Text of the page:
Almost a year ago, the Minister for Finance stated that the Budget he was introducing before Dail Eireann, with its â‚¬4bn in savings, was going to be the toughest on the road to Ireland’s recovery. It was, even then, a bold statement and one I doubted at the time.
In recent weeks, interest – at home and on the international bond markets – in Budget 2011 has increased. (For example, on this site, four phrases to do with Ireland’s upcoming Budget have driven 20% of all traffic in the last month.) And it is clear that if last year’s Budget does prove to be the toughest, it will be by a hair’s breadth, as savings of a further â‚¬4bn or more are sought in December.
How will this â‚¬4bn in savings be achieved? Should the balance be in tax increases or in spending cuts? The TASC proposals, for example, suggest that Ireland can – without deflationary impact, to the scepticism of some commenters on irisheconomy.ie – raise an extra â‚¬2.7bn in taxes next year, while only cutting spending by â‚¬300m.
In my next post, I’ll be focusing on expenditure. But that is only one half of the equation and today the focus is on taxation and the government’s receipts. I’ll look at measures that can be implemented for the coming year but also with an eye on the Government’s commitment to reduce the deficit to 3% of GDP by 2014 (I actually work off 2015, as I just don’t think 2014 is feasible).
This year, Ireland’s government will take in about â‚¬50bn in receipts. The bulk of this, about â‚¬44bn, will be in the form of direct or indirect taxes, or “social solidarity” such as health levies or PRSI. By 2015, if the deficit really is to be reduced, revenues will have to rise to between â‚¬55bn and â‚¬57bn, depending on how growth and spending evolve. This means that we need to increase our total tax take by about 10%-15% in five years. Do-able? I think so, if done right. Here are two ideas that should drive the government’s taxation strategy.
1. Make income tax simple and normal
I have made this point on numerous occasions: Ireland’s income tax system is abnormal. It has evolved over the 2000s to a system based on the wealthy paying a disproportionate share. (Try selling that idea down the pub!) In the last year for which public information is available, 2006, Ireland’s top 0.5% of earners, the 11,714 people who earned more than â‚¬275,000 in a year, paid almost 18% of all income tax, over â‚¬2bn in total.
As their average tax rate was 27%, it is perhaps less their paying “above their fair share”, and more the average earner getting away practically scot free. A family with one earner on the average industrial wage was actually subsidised by the state, that’s right, negative income tax all-in, in 2007. Ireland’s income tax system is not normal.
Not only that, Ireland’s income tax system – for years so simple – has become complicated by income levies and a raft of different thresholds. It is no longer a straightforward job trying to explain to someone from outside the country what people pay income tax. Ireland’s income tax system is not simple.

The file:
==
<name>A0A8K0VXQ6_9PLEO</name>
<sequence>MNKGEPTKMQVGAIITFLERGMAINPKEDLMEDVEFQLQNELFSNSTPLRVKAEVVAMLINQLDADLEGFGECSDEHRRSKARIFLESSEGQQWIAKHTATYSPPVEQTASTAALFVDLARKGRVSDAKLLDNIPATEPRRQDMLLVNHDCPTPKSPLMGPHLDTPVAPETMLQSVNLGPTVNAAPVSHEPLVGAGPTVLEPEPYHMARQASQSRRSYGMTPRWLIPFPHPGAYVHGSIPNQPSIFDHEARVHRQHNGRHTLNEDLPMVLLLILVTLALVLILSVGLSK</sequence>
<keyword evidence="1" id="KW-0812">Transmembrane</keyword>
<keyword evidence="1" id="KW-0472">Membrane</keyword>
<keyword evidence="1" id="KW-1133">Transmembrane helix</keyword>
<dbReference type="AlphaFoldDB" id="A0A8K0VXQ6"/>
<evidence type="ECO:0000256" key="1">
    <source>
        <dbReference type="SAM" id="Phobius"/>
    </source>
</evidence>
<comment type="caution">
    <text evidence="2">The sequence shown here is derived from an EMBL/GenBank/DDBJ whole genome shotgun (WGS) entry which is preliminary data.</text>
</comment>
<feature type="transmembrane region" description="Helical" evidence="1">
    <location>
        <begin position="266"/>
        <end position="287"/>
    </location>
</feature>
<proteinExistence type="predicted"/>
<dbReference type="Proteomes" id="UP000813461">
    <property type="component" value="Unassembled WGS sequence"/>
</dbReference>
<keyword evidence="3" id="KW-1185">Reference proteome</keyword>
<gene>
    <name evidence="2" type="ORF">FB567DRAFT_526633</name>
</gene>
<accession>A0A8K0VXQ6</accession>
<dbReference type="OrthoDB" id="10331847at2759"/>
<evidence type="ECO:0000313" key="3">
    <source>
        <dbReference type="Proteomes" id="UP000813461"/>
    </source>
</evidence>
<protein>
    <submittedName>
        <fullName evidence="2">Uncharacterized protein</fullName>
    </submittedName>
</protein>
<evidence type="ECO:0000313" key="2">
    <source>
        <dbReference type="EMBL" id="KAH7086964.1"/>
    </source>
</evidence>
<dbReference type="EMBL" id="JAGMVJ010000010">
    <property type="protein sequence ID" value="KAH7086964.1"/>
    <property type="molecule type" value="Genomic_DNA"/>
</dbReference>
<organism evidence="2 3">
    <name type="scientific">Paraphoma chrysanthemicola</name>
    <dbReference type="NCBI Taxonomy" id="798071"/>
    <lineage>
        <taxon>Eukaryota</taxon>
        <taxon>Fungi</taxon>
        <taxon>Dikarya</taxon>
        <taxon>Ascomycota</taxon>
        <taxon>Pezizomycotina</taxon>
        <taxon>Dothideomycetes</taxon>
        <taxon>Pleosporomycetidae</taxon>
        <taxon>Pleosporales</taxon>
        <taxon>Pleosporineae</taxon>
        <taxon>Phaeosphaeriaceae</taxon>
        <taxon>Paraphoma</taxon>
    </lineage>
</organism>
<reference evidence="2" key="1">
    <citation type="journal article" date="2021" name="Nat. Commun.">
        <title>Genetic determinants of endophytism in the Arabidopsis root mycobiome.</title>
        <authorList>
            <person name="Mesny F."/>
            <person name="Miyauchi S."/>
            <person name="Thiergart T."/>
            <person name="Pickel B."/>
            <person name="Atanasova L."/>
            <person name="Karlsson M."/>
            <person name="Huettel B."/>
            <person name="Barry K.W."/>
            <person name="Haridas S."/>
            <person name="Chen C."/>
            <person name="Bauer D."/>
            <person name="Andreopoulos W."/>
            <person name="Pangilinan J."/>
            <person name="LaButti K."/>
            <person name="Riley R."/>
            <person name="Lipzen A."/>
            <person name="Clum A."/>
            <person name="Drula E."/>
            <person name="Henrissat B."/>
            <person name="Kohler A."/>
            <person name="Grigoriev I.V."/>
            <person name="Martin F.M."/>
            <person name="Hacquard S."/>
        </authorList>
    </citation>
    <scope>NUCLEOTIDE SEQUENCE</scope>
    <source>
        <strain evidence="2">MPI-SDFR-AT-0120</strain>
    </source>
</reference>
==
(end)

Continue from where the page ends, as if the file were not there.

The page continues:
Ireland should go back to having a normal and simple income tax system. Firstly, a complicated system of health and income levies serves no purpose. Secondly, it is frankly not sustainable that one can earn â‚¬18,300 a year without making any contribution to the society you live in. And lastly, it is certainly not good for Ireland’s competitiveness that as soon as you go over â‚¬34,000 a year, you are faced with one of the highest marginal tax rates in the developed world.
The graph below shows the highest “all-in” marginal tax rate in a range of countries (“all-in” includes social insurance/PRSI and any local government taxes). As you can see, Ireland is by no means undertaxing its highest earners. Its top marginal rate is the fifth highest in the eurozone. So it is not the tax rates that are the issue – it is the number of tax credits. In France and Germany, for example, people pay tax after their first â‚¬6,000 and â‚¬8,000 in income.
Simplicity could be regained by replacing the current mix of rates and levies with two rates, probably 22% up to â‚¬34,000 and 45% above â‚¬34,000. Normality could be brought about by two simple moves that would raise up to â‚¬2bn next year and somewhere in the region of â‚¬4bn by 2015. The first is a reduction in tax credits. Cutting tax credits from â‚¬18,300 to â‚¬14,000 next year and to â‚¬10,000 by 2015 would bring Ireland back in line with our peers. The bad news is that this would cost everyone who earns over â‚¬18,000 an extra â‚¬860 in 2011, a figure that would increase to â‚¬1,660 by 2015. The good news is that this would make a dent of about â‚¬1.6bn in the deficit next year and of â‚¬3.3bn in the 2015 deficit.